“So prove it. You’re sitting there, why don’t you tell me the truth?” You’re clever enough to know (or smart enough to remember) that the best hider in any empty room is always Lenny.

But this time, he doesn’t blink. He’s sitting with his knees spread wide in front of him and starts to rub his large boney hands up and down the tops of his thighs, the palms gliding easily over his soft jeans. He takes a deep breath. Suddenly the hairs on your neck are pushed out from the inside, a tightening spreads from where your molars used to be. Something is wrong.

Then something dings from inside the chair, it’s a loud bell ringing out the start of a middleweight fight. Or it’s your phone. It’s your phone, must’ve slipped from your pocket and fallen behind the cushion. Lenny reaches in and pulls it out, reading the text to you. “‘On my way.’ Wait, who’s on—Shawn’s on her way?” he questions. There’s seems to be a bit more than surprise in his voice. Maybe it’s that she’s more your friend than his. He’s only met her a couple of times, and he probably doesn’t feel like being “on” tonight, having to entertain a new person.

“I told her to come by if she ends up having the night off. She’s cool, you’ll like her when you get to know her better, trust me,” you assure. “You don’t mind, right? You said you liked Shawn.”

“I do. That’s not—” He’s lost his words, shakes his head. He’s being weird. “Yeah, yeah, whatever. I don’t care.” The words sputter out quickly, like he’s backing up a lawnmower. “What I was saying,” the lawnmower pushes forward again, “What I was saying was…” then stalls. You wait. You study his face as it tightens, his palms slide down his thighs again, then he drops his elbows to his knees and leans toward you. His eyes fix on yours.

You start to say, “What the Fu—”

“I’m sorry I’ve been flirting with you lately.” He breaks eye contact and sputters forward. “Maybe you didn’t notice.”

Of course you noticed, you’re not a complete imbecile. You’ve just been ignoring it (and all of its potential complications) for both your sakes. You just stare at him, trying to remember how to create words with your mouth. “Anyway, I’m sorry I put you in that position.” He reaches for a cigarette then lights two, handing you the other. “Anyway, I know we’re friends and I don’t want to fuck that up and….” It’s not the end of the sentence but he doesn’t finish it, either. He stands, seeking an ashtray.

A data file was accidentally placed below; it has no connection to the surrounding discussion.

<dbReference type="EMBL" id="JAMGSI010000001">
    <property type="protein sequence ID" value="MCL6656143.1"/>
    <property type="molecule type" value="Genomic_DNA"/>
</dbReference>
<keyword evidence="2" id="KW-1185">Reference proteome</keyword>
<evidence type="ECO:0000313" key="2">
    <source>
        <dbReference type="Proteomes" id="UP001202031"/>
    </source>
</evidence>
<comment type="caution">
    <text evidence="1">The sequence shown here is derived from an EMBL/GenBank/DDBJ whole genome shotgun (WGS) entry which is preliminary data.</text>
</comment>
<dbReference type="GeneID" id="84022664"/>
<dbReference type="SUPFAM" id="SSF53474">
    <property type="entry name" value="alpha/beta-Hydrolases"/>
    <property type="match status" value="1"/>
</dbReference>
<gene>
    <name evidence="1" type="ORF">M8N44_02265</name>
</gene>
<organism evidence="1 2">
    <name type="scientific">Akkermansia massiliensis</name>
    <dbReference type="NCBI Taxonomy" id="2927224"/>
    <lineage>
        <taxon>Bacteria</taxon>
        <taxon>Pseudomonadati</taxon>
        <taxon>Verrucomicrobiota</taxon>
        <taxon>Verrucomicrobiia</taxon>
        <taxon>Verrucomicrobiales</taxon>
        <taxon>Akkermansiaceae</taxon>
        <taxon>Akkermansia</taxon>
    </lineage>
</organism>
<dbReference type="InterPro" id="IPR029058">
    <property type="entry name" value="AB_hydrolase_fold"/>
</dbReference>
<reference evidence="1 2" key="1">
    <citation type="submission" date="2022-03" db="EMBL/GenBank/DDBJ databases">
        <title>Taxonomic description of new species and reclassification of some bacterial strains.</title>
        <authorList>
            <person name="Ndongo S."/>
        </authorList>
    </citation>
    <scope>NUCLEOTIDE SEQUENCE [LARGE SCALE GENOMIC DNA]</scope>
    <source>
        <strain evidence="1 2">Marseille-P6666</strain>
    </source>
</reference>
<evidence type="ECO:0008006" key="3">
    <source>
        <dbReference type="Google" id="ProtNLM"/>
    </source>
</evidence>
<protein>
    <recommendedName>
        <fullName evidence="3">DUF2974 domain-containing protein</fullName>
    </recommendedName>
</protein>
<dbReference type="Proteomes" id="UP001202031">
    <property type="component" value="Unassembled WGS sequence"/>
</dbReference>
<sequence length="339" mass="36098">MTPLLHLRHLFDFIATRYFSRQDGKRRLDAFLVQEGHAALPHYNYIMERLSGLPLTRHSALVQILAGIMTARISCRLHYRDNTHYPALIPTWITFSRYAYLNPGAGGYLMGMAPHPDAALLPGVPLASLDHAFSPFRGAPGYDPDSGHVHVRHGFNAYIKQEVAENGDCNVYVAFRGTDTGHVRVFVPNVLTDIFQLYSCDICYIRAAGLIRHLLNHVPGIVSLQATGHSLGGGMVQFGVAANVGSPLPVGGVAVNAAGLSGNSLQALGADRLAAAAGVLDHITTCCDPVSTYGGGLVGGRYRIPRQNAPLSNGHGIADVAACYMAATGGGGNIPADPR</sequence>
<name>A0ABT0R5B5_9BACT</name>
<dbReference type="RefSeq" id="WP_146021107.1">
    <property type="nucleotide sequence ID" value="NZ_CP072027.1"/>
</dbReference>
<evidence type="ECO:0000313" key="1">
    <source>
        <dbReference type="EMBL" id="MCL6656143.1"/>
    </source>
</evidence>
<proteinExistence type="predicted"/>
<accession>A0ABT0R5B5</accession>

You take a long minute and a short drag. The cigarette silently singes the skin between your fingers. Exhale and shrug like it means nothing—like the waitress forgot your straw, not like your best friend in the world just confessed to you, well, whatever it was he just confessed to you.

With your back to the kitchen and him in it, you say it. “Haven’t we been down this road before?”

You have been down that road before, a week after moving to LA. The two of you met at a party. He was standing by the soft cheese. You scanned the room and thought: That guy. I’ll go talk to that guy because he’s not intimidating at all. I can walk up to that guy and I won’t be nervous and I’ll be talking to someone and I won’t look like some pathetic girl sitting alone on the couch because she has no friends. But two minutes into the conversation he had you laughing and wondering why you hadn’t notice how incredibly handsome he really was, and three minutes later you were nervous.

Two days after that you were on a date that lasted for three days. You laughed as he invented stories about robot elementary school teachers with bad accents, about making short films of babies in diapers playing in the La Brea Tar Pits, about believing his head was a giant sensor for alien communication. There were times you didn’t laugh, too. Like when he told you the relief he felt when he heard about the accident that left his father paralyzed from the neck down. How he’d wished for it ever since he was a kid—for somebody to do to that man what that man had done to his mom. You cried, but less from the story and more because Lenny didn’t cry when he told it.

You loved him immediately, but it took him a whole three weeks to tell you he “just didn’t feel the same way,” with the force of a pebble hitting a windshield at ninety miles an hour. Sometimes your heart still feels like millions of sharp shards held together by two thin pieces of cellophane.

What could you do? You’d known each other three weeks. You moved on. You went your separate ways, dated other people, and a year later when you ran into each other at Trader Joes (both your baskets filled with Two Buck Chuck and frozen edamame), you laughed. Small talk turned into backstory, which turned into more stories, and you became friends. You pretended it never meant anything to you, either. You decided to accept that your romantic feelings were (and would always be) one-sided. And eventually you’d stop having them. You’d go on dates, he’d go on dates, then you’d meet at midnight at that Thai noodle house on Santa Monica, and crack up while comparing notes. You cut his hair, and he laughed in all the right places when you spoke. You never sat too close, or got drunk and made out, or any of the other stupid things people do with their exes when they’re trying to be friends. In fact, the two of you had been doing a pretty good job of being “just friends” for a few years now. So why risk it all? For what, sex? For a label that promised to be less stable than the one you already have?